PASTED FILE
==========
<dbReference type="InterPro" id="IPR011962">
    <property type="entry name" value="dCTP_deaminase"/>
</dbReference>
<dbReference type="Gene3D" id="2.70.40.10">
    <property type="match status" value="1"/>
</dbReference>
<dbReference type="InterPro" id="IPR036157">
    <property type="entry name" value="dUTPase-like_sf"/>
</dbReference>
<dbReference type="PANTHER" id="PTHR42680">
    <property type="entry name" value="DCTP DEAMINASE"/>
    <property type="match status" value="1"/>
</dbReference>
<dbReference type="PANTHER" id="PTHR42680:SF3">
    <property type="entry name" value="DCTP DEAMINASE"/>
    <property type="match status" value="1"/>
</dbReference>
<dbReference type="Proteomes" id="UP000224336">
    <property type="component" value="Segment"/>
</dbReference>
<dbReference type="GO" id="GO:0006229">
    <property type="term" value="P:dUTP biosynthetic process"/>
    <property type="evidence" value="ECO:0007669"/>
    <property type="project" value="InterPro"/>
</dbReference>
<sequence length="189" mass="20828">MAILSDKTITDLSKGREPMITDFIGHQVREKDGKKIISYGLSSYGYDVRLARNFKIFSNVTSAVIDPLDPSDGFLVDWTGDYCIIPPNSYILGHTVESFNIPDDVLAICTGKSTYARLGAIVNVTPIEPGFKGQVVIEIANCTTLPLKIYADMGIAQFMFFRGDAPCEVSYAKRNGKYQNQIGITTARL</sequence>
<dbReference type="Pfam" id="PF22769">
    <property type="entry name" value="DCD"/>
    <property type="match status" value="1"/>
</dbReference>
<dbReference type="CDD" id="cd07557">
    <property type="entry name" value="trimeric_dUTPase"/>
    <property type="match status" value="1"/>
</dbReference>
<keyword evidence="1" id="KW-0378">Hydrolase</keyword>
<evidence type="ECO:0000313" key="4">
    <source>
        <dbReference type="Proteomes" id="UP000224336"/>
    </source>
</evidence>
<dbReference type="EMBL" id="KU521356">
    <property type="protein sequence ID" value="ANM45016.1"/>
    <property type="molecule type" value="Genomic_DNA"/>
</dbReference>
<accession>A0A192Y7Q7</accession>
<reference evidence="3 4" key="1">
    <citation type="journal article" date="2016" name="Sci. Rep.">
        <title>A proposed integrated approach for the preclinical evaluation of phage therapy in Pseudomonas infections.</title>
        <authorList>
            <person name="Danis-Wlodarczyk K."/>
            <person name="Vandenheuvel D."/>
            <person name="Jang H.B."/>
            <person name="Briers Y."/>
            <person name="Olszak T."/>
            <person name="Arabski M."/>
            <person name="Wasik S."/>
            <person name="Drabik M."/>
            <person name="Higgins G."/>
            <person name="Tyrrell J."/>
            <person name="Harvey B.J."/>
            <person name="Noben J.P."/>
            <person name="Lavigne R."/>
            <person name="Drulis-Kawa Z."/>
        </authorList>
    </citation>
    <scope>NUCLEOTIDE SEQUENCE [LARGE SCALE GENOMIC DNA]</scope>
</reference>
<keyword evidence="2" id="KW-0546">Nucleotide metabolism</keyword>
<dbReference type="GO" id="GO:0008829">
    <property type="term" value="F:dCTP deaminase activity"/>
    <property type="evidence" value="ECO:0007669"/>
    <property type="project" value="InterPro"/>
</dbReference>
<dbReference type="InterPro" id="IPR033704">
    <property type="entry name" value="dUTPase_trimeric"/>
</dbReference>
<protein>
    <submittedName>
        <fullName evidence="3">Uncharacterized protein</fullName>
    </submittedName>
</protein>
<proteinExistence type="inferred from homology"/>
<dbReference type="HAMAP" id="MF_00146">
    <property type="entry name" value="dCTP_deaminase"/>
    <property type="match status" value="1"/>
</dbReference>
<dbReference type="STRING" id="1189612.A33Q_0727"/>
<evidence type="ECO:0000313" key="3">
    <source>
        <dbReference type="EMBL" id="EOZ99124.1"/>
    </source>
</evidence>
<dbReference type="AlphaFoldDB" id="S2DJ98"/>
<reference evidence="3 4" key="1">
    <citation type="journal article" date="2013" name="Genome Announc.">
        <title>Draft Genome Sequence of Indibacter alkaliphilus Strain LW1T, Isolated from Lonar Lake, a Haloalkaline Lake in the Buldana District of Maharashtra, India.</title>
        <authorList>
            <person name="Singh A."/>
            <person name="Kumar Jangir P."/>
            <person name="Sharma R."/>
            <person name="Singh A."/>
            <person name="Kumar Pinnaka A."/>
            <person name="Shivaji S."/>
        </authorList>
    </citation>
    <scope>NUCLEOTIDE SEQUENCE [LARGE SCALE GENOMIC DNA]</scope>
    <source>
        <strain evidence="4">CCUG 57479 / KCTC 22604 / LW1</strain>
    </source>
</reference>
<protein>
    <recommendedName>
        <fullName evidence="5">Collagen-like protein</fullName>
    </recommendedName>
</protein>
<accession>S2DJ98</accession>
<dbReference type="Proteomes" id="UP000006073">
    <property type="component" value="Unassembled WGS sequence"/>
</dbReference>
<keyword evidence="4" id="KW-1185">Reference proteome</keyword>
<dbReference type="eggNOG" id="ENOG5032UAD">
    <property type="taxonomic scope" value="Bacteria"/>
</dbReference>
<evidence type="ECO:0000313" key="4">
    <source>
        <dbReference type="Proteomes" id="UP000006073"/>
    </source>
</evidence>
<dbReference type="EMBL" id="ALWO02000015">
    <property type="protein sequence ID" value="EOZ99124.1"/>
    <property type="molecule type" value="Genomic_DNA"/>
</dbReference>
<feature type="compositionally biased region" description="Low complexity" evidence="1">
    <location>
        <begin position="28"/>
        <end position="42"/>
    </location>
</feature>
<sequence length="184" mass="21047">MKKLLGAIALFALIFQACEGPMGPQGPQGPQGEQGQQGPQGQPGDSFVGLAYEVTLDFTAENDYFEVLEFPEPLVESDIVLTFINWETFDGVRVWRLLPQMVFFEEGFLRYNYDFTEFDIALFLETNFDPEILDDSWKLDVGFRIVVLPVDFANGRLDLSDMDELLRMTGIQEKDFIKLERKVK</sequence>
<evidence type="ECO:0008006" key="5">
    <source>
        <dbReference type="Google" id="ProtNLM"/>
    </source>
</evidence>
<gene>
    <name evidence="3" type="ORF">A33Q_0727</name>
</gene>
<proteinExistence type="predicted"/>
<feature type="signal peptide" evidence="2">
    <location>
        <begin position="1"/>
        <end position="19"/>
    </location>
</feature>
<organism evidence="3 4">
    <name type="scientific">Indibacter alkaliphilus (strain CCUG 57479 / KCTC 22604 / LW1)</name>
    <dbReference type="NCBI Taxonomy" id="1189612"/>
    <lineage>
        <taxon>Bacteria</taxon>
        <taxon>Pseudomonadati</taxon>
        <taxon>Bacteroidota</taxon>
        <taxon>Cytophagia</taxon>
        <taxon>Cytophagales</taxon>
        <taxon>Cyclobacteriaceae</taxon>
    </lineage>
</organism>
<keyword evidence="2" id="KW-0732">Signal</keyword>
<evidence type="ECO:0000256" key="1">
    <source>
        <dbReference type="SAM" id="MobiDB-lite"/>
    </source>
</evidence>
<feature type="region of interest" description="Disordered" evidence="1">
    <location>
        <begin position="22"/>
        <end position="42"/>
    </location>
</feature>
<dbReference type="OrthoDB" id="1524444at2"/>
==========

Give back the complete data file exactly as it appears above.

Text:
<dbReference type="InterPro" id="IPR011962">
    <property type="entry name" value="dCTP_deaminase"/>
</dbReference>
<dbReference type="Gene3D" id="2.70.40.10">
    <property type="match status" value="1"/>
</dbReference>
<dbReference type="InterPro" id="IPR036157">
    <property type="entry name" value="dUTPase-like_sf"/>
</dbReference>
<dbReference type="PANTHER" id="PTHR42680">
    <property type="entry name" value="DCTP DEAMINASE"/>
    <property type="match status" value="1"/>
</dbReference>
<dbReference type="PANTHER" id="PTHR42680:SF3">
    <property type="entry name" value="DCTP DEAMINASE"/>
    <property type="match status" value="1"/>
</dbReference>
<dbReference type="Proteomes" id="UP000224336">
    <property type="component" value="Segment"/>
</dbReference>
<dbReference type="GO" id="GO:0006229">
    <property type="term" value="P:dUTP biosynthetic process"/>
    <property type="evidence" value="ECO:0007669"/>
    <property type="project" value="InterPro"/>
</dbReference>
<sequence length="189" mass="20828">MAILSDKTITDLSKGREPMITDFIGHQVREKDGKKIISYGLSSYGYDVRLARNFKIFSNVTSAVIDPLDPSDGFLVDWTGDYCIIPPNSYILGHTVESFNIPDDVLAICTGKSTYARLGAIVNVTPIEPGFKGQVVIEIANCTTLPLKIYADMGIAQFMFFRGDAPCEVSYAKRNGKYQNQIGITTARL</sequence>
<dbReference type="Pfam" id="PF22769">
    <property type="entry name" value="DCD"/>
    <property type="match status" value="1"/>
</dbReference>
<dbReference type="CDD" id="cd07557">
    <property type="entry name" value="trimeric_dUTPase"/>
    <property type="match status" value="1"/>
</dbReference>
<keyword evidence="1" id="KW-0378">Hydrolase</keyword>
<evidence type="ECO:0000313" key="4">
    <source>
        <dbReference type="Proteomes" id="UP000224336"/>
    </source>
</evidence>
<dbReference type="EMBL" id="KU521356">
    <property type="protein sequence ID" value="ANM45016.1"/>
    <property type="molecule type" value="Genomic_DNA"/>
</dbReference>
<accession>A0A192Y7Q7</accession>
<reference evidence="3 4" key="1">
    <citation type="journal article" date="2016" name="Sci. Rep.">
        <title>A proposed integrated approach for the preclinical evaluation of phage therapy in Pseudomonas infections.</title>
        <authorList>
            <person name="Danis-Wlodarczyk K."/>
            <person name="Vandenheuvel D."/>
            <person name="Jang H.B."/>
            <person name="Briers Y."/>
            <person name="Olszak T."/>
            <person name="Arabski M."/>
            <person name="Wasik S."/>
            <person name="Drabik M."/>
            <person name="Higgins G."/>
            <person name="Tyrrell J."/>
            <person name="Harvey B.J."/>
            <person name="Noben J.P."/>
            <person name="Lavigne R."/>
            <person name="Drulis-Kawa Z."/>
        </authorList>
    </citation>
    <scope>NUCLEOTIDE SEQUENCE [LARGE SCALE GENOMIC DNA]</scope>
</reference>
<keyword evidence="2" id="KW-0546">Nucleotide metabolism</keyword>
<dbReference type="GO" id="GO:0008829">
    <property type="term" value="F:dCTP deaminase activity"/>
    <property type="evidence" value="ECO:0007669"/>
    <property type="project" value="InterPro"/>
</dbReference>
<dbReference type="InterPro" id="IPR033704">
    <property type="entry name" value="dUTPase_trimeric"/>
</dbReference>
<protein>
    <submittedName>
        <fullName evidence="3">Uncharacterized protein</fullName>
    </submittedName>
</protein>
<proteinExistence type="inferred from homology"/>
<dbReference type="HAMAP" id="MF_00146">
    <property type="entry name" value="dCTP_deaminase"/>
    <property type="match status" value="1"/>
</dbReference>
<dbReference type="STRING" id="1189612.A33Q_0727"/>
<evidence type="ECO:0000313" key="3">
    <source>
        <dbReference type="EMBL" id="EOZ99124.1"/>
    </source>
</evidence>
<dbReference type="AlphaFoldDB" id="S2DJ98"/>
<reference evidence="3 4" key="1">
    <citation type="journal article" date="2013" name="Genome Announc.">
        <title>Draft Genome Sequence of Indibacter alkaliphilus Strain LW1T, Isolated from Lonar Lake, a Haloalkaline Lake in the Buldana District of Maharashtra, India.</title>
        <authorList>
            <person name="Singh A."/>
            <person name="Kumar Jangir P."/>
            <person name="Sharma R."/>
            <person name="Singh A."/>
            <person name="Kumar Pinnaka A."/>
            <person name="Shivaji S."/>
        </authorList>
    </citation>
    <scope>NUCLEOTIDE SEQUENCE [LARGE SCALE GENOMIC DNA]</scope>
    <source>
        <strain evidence="4">CCUG 57479 / KCTC 22604 / LW1</strain>
    </source>
</reference>
<protein>
    <recommendedName>
        <fullName evidence="5">Collagen-like protein</fullName>
    </recommendedName>
</protein>
<accession>S2DJ98</accession>
<dbReference type="Proteomes" id="UP000006073">
    <property type="component" value="Unassembled WGS sequence"/>
</dbReference>
<keyword evidence="4" id="KW-1185">Reference proteome</keyword>
<dbReference type="eggNOG" id="ENOG5032UAD">
    <property type="taxonomic scope" value="Bacteria"/>
</dbReference>
<evidence type="ECO:0000313" key="4">
    <source>
        <dbReference type="Proteomes" id="UP000006073"/>
    </source>
</evidence>
<dbReference type="EMBL" id="ALWO02000015">
    <property type="protein sequence ID" value="EOZ99124.1"/>
    <property type="molecule type" value="Genomic_DNA"/>
</dbReference>
<feature type="compositionally biased region" description="Low complexity" evidence="1">
    <location>
        <begin position="28"/>
        <end position="42"/>
    </location>
</feature>
<sequence length="184" mass="21047">MKKLLGAIALFALIFQACEGPMGPQGPQGPQGEQGQQGPQGQPGDSFVGLAYEVTLDFTAENDYFEVLEFPEPLVESDIVLTFINWETFDGVRVWRLLPQMVFFEEGFLRYNYDFTEFDIALFLETNFDPEILDDSWKLDVGFRIVVLPVDFANGRLDLSDMDELLRMTGIQEKDFIKLERKVK</sequence>
<evidence type="ECO:0008006" key="5">
    <source>
        <dbReference type="Google" id="ProtNLM"/>
    </source>
</evidence>
<gene>
    <name evidence="3" type="ORF">A33Q_0727</name>
</gene>
<proteinExistence type="predicted"/>
<feature type="signal peptide" evidence="2">
    <location>
        <begin position="1"/>
        <end position="19"/>
    </location>
</feature>
<organism evidence="3 4">
    <name type="scientific">Indibacter alkaliphilus (strain CCUG 57479 / KCTC 22604 / LW1)</name>
    <dbReference type="NCBI Taxonomy" id="1189612"/>
    <lineage>
        <taxon>Bacteria</taxon>
        <taxon>Pseudomonadati</taxon>
        <taxon>Bacteroidota</taxon>
        <taxon>Cytophagia</taxon>
        <taxon>Cytophagales</taxon>
        <taxon>Cyclobacteriaceae</taxon>
    </lineage>
</organism>
<keyword evidence="2" id="KW-0732">Signal</keyword>
<evidence type="ECO:0000256" key="1">
    <source>
        <dbReference type="SAM" id="MobiDB-lite"/>
    </source>
</evidence>
<feature type="region of interest" description="Disordered" evidence="1">
    <location>
        <begin position="22"/>
        <end position="42"/>
    </location>
</feature>
<dbReference type="OrthoDB" id="1524444at2"/>